With baby boomers retiring in record numbers and millennials projected to comprise nearly 75% of the workforce by 2025, utilities are faced with the challenge of recruiting and training the next generation of leaders.
In early May, members of the Greater NY Chapter of the Women’s Energy Network and the NY Chapter of Young Professionals in Energy gathered at West Monroe’s New York City office to discuss the future of utilities and the industry’s workforce needs. A panel of female industry VPs, managers, and directors from National Grid, PSEG, NYPA, and Wood Mackenzie Power Renewables offered their views on the utility workforce of the future.
Attracting and retaining talent in the utility industry
The panelists each shared with attendees how their companies are attracting, developing, and retaining talent. Many utilities are now broadening their recruiting pool by reaching out to younger candidates with less professional experience. By attending STEM events at middle schools and summer programs, these women leaders begin to plant the seed for students to consider a career in the utility industry. Many younger candidates are not sure what working at a utility entails (convinced that it’s nothing but poles and wires), so educating them early can allow them to view the industry in a more exciting and positive light.
A younger generation of workers benefit utilities by breaking down the traditionally hierarchal structure of the organization by leading strategy initiatives, and by being efficient “sponges” with great confidence, who are immune to implicit biases that have plagued generations in the past. They also have a renewed interest in climate change mitigation and sustainability within the energy and transportation sectors. These younger employees are no longer only concerned about rate prices and operating costs; they are also concerned about greenhouse gas emissions that will negatively impact future generations if they do not take action today.
Changing of the guard
When asked what type of skills and capabilities that utility employees are expected to have in the future, the panelists had interesting answers. Though AI, machine learning, and data visualization will be very useful and practical, the most beneficial skill is the ability to manage people effectively and tell a story, then present it. Technology has not yet mastered communication and management, so utility employees will continue to need strong people skills.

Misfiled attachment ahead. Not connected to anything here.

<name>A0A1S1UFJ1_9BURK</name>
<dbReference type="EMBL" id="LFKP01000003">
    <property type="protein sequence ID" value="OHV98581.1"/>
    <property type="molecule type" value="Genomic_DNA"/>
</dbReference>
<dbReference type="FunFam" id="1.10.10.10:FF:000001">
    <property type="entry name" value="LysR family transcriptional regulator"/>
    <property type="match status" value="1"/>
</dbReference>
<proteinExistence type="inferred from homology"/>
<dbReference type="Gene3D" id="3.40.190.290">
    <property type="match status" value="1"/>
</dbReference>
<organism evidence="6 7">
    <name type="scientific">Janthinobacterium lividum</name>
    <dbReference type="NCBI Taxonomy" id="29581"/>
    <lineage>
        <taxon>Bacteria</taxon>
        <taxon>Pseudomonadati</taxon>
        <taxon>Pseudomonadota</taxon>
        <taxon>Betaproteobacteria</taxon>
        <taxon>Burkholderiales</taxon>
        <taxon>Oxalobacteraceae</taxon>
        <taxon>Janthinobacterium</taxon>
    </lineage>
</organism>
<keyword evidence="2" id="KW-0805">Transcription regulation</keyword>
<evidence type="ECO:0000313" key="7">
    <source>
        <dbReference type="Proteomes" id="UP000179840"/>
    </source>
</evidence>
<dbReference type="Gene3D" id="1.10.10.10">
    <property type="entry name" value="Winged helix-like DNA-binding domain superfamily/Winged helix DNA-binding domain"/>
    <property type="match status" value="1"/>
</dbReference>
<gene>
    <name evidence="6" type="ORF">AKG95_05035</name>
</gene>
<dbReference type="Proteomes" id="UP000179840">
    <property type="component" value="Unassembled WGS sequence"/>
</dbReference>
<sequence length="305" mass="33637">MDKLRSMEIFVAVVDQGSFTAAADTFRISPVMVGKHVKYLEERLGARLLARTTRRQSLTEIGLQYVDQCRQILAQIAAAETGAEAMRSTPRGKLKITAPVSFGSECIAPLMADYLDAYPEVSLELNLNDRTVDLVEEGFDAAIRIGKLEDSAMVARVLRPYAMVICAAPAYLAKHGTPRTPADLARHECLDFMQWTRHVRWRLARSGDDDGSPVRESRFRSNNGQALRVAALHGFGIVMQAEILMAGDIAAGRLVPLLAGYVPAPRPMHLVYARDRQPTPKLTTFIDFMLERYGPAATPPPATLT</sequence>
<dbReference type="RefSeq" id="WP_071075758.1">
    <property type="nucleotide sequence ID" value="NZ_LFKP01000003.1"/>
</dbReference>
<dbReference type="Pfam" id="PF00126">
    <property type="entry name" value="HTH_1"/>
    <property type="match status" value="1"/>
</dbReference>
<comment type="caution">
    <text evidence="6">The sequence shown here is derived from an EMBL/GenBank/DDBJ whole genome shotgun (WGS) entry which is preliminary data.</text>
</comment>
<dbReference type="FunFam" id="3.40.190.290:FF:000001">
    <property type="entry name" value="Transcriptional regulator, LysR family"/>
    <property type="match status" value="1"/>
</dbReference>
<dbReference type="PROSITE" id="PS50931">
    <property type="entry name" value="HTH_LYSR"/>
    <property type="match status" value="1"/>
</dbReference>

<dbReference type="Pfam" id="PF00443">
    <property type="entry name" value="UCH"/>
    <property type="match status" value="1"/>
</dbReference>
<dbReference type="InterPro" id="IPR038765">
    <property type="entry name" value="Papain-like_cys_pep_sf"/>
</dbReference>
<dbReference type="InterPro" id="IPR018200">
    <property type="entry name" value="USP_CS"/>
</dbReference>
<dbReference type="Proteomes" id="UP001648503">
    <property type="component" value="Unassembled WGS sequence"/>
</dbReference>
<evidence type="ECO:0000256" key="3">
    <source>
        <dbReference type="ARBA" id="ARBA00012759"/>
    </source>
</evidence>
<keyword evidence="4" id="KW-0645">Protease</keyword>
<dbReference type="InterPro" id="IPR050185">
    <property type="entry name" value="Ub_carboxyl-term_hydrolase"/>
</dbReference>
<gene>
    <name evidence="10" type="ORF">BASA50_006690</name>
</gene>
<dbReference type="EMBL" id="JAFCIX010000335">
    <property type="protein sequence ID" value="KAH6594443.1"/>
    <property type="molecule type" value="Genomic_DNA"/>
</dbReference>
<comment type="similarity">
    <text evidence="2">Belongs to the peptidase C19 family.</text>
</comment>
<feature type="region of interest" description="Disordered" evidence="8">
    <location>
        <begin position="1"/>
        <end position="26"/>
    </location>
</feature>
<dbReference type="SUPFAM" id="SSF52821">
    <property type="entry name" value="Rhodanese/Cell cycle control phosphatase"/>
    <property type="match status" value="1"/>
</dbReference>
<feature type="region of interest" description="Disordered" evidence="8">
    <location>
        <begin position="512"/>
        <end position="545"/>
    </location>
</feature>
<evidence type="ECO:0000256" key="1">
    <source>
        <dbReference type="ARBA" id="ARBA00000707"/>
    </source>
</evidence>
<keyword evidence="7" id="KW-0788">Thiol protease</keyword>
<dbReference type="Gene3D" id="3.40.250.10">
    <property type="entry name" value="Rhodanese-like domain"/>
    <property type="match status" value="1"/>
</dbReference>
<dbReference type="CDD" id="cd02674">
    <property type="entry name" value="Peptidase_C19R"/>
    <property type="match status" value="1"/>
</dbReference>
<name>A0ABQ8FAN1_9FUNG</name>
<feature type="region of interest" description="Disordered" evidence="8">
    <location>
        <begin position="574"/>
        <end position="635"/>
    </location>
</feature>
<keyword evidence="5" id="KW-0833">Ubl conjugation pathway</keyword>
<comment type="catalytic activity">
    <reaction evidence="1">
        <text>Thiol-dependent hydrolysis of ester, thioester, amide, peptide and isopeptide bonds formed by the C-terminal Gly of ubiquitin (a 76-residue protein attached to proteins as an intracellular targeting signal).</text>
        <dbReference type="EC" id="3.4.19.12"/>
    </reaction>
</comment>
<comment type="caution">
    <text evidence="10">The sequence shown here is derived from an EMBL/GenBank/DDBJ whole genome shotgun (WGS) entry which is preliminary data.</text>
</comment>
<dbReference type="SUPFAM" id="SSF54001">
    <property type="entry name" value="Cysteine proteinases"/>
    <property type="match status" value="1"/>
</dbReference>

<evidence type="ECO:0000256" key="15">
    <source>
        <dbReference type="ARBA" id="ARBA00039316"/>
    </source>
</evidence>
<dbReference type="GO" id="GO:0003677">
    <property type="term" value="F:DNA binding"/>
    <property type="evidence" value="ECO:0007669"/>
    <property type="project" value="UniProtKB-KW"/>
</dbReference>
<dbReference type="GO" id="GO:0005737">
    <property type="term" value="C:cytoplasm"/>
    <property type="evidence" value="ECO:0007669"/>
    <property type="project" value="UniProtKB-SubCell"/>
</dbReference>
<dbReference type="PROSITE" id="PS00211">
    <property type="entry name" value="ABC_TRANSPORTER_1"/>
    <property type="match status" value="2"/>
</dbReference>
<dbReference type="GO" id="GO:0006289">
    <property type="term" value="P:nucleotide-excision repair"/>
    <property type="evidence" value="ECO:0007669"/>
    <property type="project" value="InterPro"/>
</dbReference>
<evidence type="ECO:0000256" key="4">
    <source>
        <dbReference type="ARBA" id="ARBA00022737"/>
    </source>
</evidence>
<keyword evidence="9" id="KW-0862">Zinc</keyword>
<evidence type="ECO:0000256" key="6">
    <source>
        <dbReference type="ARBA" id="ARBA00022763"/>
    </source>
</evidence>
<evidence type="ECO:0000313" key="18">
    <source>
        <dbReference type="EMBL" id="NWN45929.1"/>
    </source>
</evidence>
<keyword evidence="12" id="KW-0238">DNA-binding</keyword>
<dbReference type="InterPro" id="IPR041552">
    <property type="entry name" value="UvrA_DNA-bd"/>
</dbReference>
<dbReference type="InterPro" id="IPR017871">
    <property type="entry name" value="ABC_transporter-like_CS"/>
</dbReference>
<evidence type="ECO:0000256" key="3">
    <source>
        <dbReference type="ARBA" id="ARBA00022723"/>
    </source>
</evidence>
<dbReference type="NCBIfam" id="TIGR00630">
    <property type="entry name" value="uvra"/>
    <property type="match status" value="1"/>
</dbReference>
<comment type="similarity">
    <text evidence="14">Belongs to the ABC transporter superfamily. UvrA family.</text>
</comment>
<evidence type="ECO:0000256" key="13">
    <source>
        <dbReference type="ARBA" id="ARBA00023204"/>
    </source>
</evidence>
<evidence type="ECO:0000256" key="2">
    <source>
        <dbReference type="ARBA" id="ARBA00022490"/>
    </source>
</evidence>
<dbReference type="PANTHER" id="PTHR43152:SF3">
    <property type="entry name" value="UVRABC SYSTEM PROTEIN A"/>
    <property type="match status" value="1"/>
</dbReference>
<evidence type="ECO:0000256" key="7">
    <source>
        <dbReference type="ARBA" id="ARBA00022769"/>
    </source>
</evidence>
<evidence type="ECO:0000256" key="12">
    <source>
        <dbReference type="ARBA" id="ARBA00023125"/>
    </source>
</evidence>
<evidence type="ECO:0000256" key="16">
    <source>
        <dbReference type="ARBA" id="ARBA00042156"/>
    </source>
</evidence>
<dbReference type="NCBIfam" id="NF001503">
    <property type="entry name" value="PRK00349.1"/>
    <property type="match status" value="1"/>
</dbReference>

The panelists pointed out that an extremely important factor for success of the new generation of workers is their ability to listen effectively to the advice given by retiring workers who likely have been in the industry for decades. According to a 2017 assessment conducted by the Department of Energy, 25% of the utility workforce will be making plans for retirement in the next five years. These retiring workers will be taking a lot of valuable knowledge with them as they leave the industry that cannot be replaced easily. To prevent the loss of retirees’ valuable experience and knowledge, many utilities are creating knowledge transfer programs that include lunch and learns, shadowing of important meetings, and one-on-one coffee chats between those who are about to retire, and those who are new to the field. Transfer through meaningful mentorship is necessary to avoid making the same mistakes that have been made in the past and to build a deeper understanding of the knowledge acquired throughout the years.
Satisfying the next generation of customer demands
In addition to the rapid changes to the workforce, utilities themselves will also have to adjust to the future needs of customers. Panelists gave mixed answers when asked whether utilities should begin to function like Amazon or Google, providing first-rate service and the ability to transact 24/7, or continue their one-way communication practices. On one hand, utilities have a narrow and specific set of demands that differ from tech companies, who provide customers with a very wide range of services. This means that there is a larger need for various forms of support and troubleshooting options for tech companies, that may not necessarily be needed for utilities. On the other hand, a streamlined tracking and billing process, attractive web interface and increase in communication between the customer and utility has been seen to make lasting impacts on customer satisfaction, which is the ultimate goal of many utilities.
Nicole Swan, a manager of billing and revenue from PSEG, shared an experience where increasing customer service through enhancing her company’s social media presence resulted in an entire department being dedicated to responding to any customer needs. This allowed the company to be there when the customer needed them, and not just during outages. Though they weren’t available 24/7 like most tech companies, they extended their hours by making themselves available from 8 am to 10 pm, which satisfied the needs of their customers.
Utilities have a full plate keeping up with the rise of the digital marketplace, evolving customer expectations, and rapid advancements in technology. After sitting with and learning from this accomplished group, it was clear that they not only have an effective plan for the future, but are very confident in the next generation’s ability to close the generation gap and to lead in a sustainable and inclusive way.